A Pigeon Sat on a Branch Reflecting on Thanet

Ruby Blue (Jan Dunn, 2008)

Jan Dunn returned to the Isle of Thanet for her second feature, again on a low budget, but this time illuminated by Bob Hoskins’s last big screen appearance. We appear to be — and forgive me if this is a cliché of my reading of British film — in Ken Loach territory, as Kes seems to be in the mix.  I will be circumspect, but there are hints of spoilers.

Jack (Hoskins) is a widower, recovering alcoholic and pigeon racer, estranged from his son and his family and grumpy at all the neighbours. This shield begins to crack as he is befriended by and befriends his neighbour Stephanie (Josiane Balasko), former rapscallion Ian (Jody Latham) and a couple of young children. Ian wants to become rich by racing pigeons, whilst his friendship with the children may be viewed with suspicion and Stephanie’s history is more complex than Jack realises.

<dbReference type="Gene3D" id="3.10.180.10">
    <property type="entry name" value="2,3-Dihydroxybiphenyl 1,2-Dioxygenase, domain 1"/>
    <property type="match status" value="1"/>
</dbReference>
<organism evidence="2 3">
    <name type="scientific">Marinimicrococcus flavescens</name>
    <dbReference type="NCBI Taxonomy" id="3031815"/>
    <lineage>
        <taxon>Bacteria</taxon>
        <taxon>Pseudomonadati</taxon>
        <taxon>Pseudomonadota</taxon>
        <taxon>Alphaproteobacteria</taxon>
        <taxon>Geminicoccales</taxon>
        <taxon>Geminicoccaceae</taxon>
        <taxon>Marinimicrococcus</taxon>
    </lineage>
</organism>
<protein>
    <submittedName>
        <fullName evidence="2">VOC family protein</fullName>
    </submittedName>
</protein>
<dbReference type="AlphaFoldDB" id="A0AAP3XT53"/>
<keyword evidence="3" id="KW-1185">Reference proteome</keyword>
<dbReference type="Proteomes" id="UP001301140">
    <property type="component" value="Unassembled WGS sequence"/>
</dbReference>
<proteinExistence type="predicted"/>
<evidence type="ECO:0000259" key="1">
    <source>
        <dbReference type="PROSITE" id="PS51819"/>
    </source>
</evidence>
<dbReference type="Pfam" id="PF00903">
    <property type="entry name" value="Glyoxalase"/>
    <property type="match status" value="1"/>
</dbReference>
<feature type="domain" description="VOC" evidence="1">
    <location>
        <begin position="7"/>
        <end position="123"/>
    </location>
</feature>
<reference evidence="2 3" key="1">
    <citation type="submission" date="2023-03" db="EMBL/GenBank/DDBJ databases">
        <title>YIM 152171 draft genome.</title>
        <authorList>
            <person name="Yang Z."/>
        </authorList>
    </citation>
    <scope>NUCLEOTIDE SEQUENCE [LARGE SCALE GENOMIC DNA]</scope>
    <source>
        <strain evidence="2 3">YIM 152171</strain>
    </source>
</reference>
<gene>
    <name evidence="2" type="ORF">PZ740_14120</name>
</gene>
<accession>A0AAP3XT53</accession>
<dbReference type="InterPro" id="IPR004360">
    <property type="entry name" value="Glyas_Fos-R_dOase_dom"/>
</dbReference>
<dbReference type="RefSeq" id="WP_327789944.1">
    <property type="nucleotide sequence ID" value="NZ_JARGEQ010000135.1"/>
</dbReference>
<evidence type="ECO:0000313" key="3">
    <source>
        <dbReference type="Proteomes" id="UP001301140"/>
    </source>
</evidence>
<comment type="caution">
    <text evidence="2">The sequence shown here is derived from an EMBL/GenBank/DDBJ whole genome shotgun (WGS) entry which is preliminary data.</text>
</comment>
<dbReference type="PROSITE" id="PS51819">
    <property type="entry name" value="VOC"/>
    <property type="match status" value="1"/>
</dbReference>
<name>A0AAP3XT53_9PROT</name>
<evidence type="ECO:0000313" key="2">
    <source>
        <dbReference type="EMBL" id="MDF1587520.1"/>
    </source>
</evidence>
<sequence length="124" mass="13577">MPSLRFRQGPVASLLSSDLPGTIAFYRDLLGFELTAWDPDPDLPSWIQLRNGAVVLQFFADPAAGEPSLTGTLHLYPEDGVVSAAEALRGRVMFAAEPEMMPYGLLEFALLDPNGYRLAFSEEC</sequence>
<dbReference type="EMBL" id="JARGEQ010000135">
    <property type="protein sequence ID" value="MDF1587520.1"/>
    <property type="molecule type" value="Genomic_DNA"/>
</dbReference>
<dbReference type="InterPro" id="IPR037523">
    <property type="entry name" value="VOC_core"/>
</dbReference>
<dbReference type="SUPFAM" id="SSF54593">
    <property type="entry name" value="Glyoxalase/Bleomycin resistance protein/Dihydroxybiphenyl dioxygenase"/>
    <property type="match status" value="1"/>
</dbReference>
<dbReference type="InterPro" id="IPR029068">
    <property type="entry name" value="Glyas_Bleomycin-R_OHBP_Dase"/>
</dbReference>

Hostility and revenge builds, and Jack finds himself victimised as a paedophile and accused of something worse when Florrie goes missing. Hoskins is fantastic and utterly believable, a complex portrayal of grief and repressed rage. I recognise the type, and of course you can never believe that he is guilty of the charges laid against him.  

You do worry about the fate of his prize pigeon, however.

But whilst Dunn stacks everything she can against him — perhaps excessively — this leads a resolution tough for her to find. If this were Loach, it would be very grim indeed, although you may possibly be relieved it isn’t. Redemption is perhaps too easy and too neat — even as I’d been wondering about another character’s redemption much earlier in the film. I wanted to believe, but I fear real life isn’t as easy even if it is as dark.


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